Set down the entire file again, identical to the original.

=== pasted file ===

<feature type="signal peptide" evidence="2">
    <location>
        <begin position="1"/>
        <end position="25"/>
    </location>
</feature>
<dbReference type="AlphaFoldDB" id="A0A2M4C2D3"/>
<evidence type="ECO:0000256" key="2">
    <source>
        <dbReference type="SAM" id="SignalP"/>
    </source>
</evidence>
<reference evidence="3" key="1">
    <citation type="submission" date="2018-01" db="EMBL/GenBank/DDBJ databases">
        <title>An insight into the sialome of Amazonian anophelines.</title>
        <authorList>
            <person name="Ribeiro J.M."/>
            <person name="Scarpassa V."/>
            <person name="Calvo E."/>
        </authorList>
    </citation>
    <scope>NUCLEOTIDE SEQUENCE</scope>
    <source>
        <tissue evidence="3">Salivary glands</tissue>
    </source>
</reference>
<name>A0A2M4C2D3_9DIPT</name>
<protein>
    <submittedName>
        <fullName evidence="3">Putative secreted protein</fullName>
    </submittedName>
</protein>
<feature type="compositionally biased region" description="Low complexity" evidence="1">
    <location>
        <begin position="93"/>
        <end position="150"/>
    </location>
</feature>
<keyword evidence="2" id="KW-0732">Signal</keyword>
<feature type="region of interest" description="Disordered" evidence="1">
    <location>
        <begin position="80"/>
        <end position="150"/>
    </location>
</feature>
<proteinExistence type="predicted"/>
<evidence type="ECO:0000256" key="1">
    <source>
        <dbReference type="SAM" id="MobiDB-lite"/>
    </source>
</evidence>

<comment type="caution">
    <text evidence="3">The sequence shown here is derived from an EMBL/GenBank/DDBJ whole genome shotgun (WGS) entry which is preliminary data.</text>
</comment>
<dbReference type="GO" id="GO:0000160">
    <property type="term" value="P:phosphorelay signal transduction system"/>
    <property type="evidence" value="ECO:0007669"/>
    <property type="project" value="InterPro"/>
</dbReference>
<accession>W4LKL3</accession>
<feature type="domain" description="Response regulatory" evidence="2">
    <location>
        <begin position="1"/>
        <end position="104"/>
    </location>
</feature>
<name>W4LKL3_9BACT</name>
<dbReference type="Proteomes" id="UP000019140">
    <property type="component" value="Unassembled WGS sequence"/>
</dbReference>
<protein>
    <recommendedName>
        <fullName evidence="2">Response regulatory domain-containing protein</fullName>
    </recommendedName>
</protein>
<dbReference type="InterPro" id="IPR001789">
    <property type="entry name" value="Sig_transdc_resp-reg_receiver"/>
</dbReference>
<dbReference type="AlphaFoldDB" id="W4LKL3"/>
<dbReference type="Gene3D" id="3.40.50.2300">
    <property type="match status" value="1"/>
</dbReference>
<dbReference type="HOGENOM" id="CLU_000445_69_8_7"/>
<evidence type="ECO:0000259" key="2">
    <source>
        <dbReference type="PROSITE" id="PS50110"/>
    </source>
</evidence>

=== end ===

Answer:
<feature type="signal peptide" evidence="2">
    <location>
        <begin position="1"/>
        <end position="25"/>
    </location>
</feature>
<dbReference type="AlphaFoldDB" id="A0A2M4C2D3"/>
<evidence type="ECO:0000256" key="2">
    <source>
        <dbReference type="SAM" id="SignalP"/>
    </source>
</evidence>
<reference evidence="3" key="1">
    <citation type="submission" date="2018-01" db="EMBL/GenBank/DDBJ databases">
        <title>An insight into the sialome of Amazonian anophelines.</title>
        <authorList>
            <person name="Ribeiro J.M."/>
            <person name="Scarpassa V."/>
            <person name="Calvo E."/>
        </authorList>
    </citation>
    <scope>NUCLEOTIDE SEQUENCE</scope>
    <source>
        <tissue evidence="3">Salivary glands</tissue>
    </source>
</reference>
<name>A0A2M4C2D3_9DIPT</name>
<protein>
    <submittedName>
        <fullName evidence="3">Putative secreted protein</fullName>
    </submittedName>
</protein>
<feature type="compositionally biased region" description="Low complexity" evidence="1">
    <location>
        <begin position="93"/>
        <end position="150"/>
    </location>
</feature>
<keyword evidence="2" id="KW-0732">Signal</keyword>
<feature type="region of interest" description="Disordered" evidence="1">
    <location>
        <begin position="80"/>
        <end position="150"/>
    </location>
</feature>
<proteinExistence type="predicted"/>
<evidence type="ECO:0000256" key="1">
    <source>
        <dbReference type="SAM" id="MobiDB-lite"/>
    </source>
</evidence>

<comment type="caution">
    <text evidence="3">The sequence shown here is derived from an EMBL/GenBank/DDBJ whole genome shotgun (WGS) entry which is preliminary data.</text>
</comment>
<dbReference type="GO" id="GO:0000160">
    <property type="term" value="P:phosphorelay signal transduction system"/>
    <property type="evidence" value="ECO:0007669"/>
    <property type="project" value="InterPro"/>
</dbReference>
<accession>W4LKL3</accession>
<feature type="domain" description="Response regulatory" evidence="2">
    <location>
        <begin position="1"/>
        <end position="104"/>
    </location>
</feature>
<name>W4LKL3_9BACT</name>
<dbReference type="Proteomes" id="UP000019140">
    <property type="component" value="Unassembled WGS sequence"/>
</dbReference>
<protein>
    <recommendedName>
        <fullName evidence="2">Response regulatory domain-containing protein</fullName>
    </recommendedName>
</protein>
<dbReference type="InterPro" id="IPR001789">
    <property type="entry name" value="Sig_transdc_resp-reg_receiver"/>
</dbReference>
<dbReference type="AlphaFoldDB" id="W4LKL3"/>
<dbReference type="Gene3D" id="3.40.50.2300">
    <property type="match status" value="1"/>
</dbReference>
<dbReference type="HOGENOM" id="CLU_000445_69_8_7"/>
<evidence type="ECO:0000259" key="2">
    <source>
        <dbReference type="PROSITE" id="PS50110"/>
    </source>
</evidence>